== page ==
As we gazed down on Graciosa he pointed out a particular spot on the Lanzarote shoreline, just opposite. This, he told us was where the women from Graciosa would come ashore, bearing their menfolk’s catches of fish, and climb a considerably steep hillside to sell the fish, or exchange them for vegetables and other food. Graciosa is a barren, though beautiful, island, and little of use grew there. Bartering the bounty of the surrounding seas for other goods was the way of life for the village of fishermen in Caleta de Sebo, the only permanent settlement on the island right up to the 60s. Now there is a limited amount of tourism to supplement the coffers, but hopefully it is going to escape the excesses of the larger islands.

Cabo de Sebo La Graciosa

One sunny morning a couple of days after the Montaña Corona walk, I was picked up by owner of Lanzarote Active Club, Carmen Portella, who was going to make a dream come true for me. For Carmen her business and life is a dream come true, being outdoors, teaching people about the environment, and in particular spreading the word about the island life she is so passionate about. She is incredibly well-informed and experienced when it comes to the history, geography, environment of Lanzarote. I felt immediately at home with her, and absorbed by what she told me about her life and the island.

Arriving in the small, coastal village of Orzola we had just a few minutes to join the rest of the group, and embark on the ferry which plies between La Graciosa and Lanzarote. This journey, however, wasn’t to be simply going from one point to another. La Graciosa is a part of a mini island chain, the Chinijo Archipelago, along with islotes Montaña Clara, Roques del Este and del Oeste, and Alegranza an even smaller island which is a privately owned and uninhabited. The surrounding waters are a marine reserve, and, as I was to discover, home to a rich biodiversity.

Enjoying the sea breeze along the coast of Alegranza

Enjoying the sea breeze along the coast of Alegranza

After dropping off the owner of Alegranza, we cruised along its coast, at one point excitedly spotting osprey above its cliffs, and listening to Carmen’s expert information about the region’s bird life. We dropped anchor a few meters from the coast opposite an opening in the cliff side. The plan was to swim to the opening, which would reveal a secret, but one glance in the water warned us off. All around us purple jellyfish happily bobbed and jived.  Going into the water wasn’t an option, so in turns, because it held only six of us at a time, we puttered over in a zodiac. The opening was cave-like, and the rising tide pushed us through and into a tiny slice of paradise; a grotto with an open roof, through which the sun streamed. Volcanic walls glittered, and a small, pristine, black-sand beach tempted, but we had only time enough to gaze in wonder, take snaps and return, because the zodiac had to return for two more journeys. Getting out of the opening was less easy, a the tide pushed us back, but we made it in good time, those of us who made the first trip having created a bond in our awe of Nature.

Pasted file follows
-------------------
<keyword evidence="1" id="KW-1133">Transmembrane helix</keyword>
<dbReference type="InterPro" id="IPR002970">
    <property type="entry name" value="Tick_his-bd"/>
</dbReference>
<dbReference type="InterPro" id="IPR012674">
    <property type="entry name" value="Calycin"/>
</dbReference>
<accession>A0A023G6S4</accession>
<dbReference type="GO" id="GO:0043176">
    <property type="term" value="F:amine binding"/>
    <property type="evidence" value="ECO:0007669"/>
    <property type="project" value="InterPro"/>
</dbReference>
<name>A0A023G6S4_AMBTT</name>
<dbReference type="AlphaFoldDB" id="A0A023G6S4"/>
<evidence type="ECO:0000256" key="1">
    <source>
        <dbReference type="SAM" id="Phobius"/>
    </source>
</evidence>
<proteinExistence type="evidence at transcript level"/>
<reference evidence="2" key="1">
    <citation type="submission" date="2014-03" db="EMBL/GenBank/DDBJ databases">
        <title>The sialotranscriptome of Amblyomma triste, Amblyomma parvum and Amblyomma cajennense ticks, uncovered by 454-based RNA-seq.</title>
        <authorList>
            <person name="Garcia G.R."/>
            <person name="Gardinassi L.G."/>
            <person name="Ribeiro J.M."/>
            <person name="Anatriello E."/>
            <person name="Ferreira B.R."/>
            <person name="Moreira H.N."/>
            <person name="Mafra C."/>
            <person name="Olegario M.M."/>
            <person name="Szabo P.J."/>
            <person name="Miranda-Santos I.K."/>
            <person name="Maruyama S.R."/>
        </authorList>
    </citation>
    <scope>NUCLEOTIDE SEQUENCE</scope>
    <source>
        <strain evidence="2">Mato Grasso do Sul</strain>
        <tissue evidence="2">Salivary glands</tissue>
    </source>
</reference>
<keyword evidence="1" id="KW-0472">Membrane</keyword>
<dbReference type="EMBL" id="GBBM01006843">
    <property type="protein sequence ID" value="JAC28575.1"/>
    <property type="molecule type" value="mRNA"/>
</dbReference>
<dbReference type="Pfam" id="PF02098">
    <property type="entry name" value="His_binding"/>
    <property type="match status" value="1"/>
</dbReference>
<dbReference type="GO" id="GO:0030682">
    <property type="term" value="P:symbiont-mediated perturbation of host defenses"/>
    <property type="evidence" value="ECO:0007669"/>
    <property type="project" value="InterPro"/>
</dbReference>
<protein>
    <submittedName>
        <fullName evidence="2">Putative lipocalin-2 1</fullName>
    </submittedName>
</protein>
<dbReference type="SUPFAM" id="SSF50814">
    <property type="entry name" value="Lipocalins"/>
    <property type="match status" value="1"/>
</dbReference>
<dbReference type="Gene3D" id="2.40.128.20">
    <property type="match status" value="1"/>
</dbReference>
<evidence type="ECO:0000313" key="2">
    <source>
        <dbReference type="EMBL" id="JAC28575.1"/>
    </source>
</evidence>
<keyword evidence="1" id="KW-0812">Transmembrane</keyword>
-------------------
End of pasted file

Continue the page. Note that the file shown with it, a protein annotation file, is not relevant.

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All aboard, we headed for La Graciosa, a short walk and lunch, marveling at the aerodynamic beauty of the Cory’s Shearwaters gliding around us. These waters are home to the world’s second largest colony of these graceful birds. Eagle-eyed Carmen spotted a whale at some distance and we headed out that way for a short time. Of course it’s forbidden to deliberately get too close to any of the whales and dolphins which inhabit the archipelago’s waters, and in any event we were on a schedule. Whale watching recently I’ve tended to stand back a bit, because much as I love to see these wonderful creatures, it’s not a novelty, and I love to watch the faces of folk who are having this experience for the first time. However, this was a bit different for me, and when I learned that it was a Bryde’s Whale and not the familiar pilot whales my excitement was every bit as stimulating as if it was the first time I’d been at sea.

Reluctantly, because everyone, bar none, was entranced, we turned again for La Graciosa. As we rounded the coast level with Playa Francesa we were given the option of kayaking or being ferried ashore to walk to Caleta del Sebo and lunch. I’ve never kayaked, and the memory of those jellyfish was just too much for me to want to risk a dip. I opted for the walk, which was pure delight along white sands fringed by turquoise sea. It was April, and one of those perfect days which demand that I always return to the Canary Islands, warm but not hot, with a clarity which can break your heart. I didn’t want the walk to end.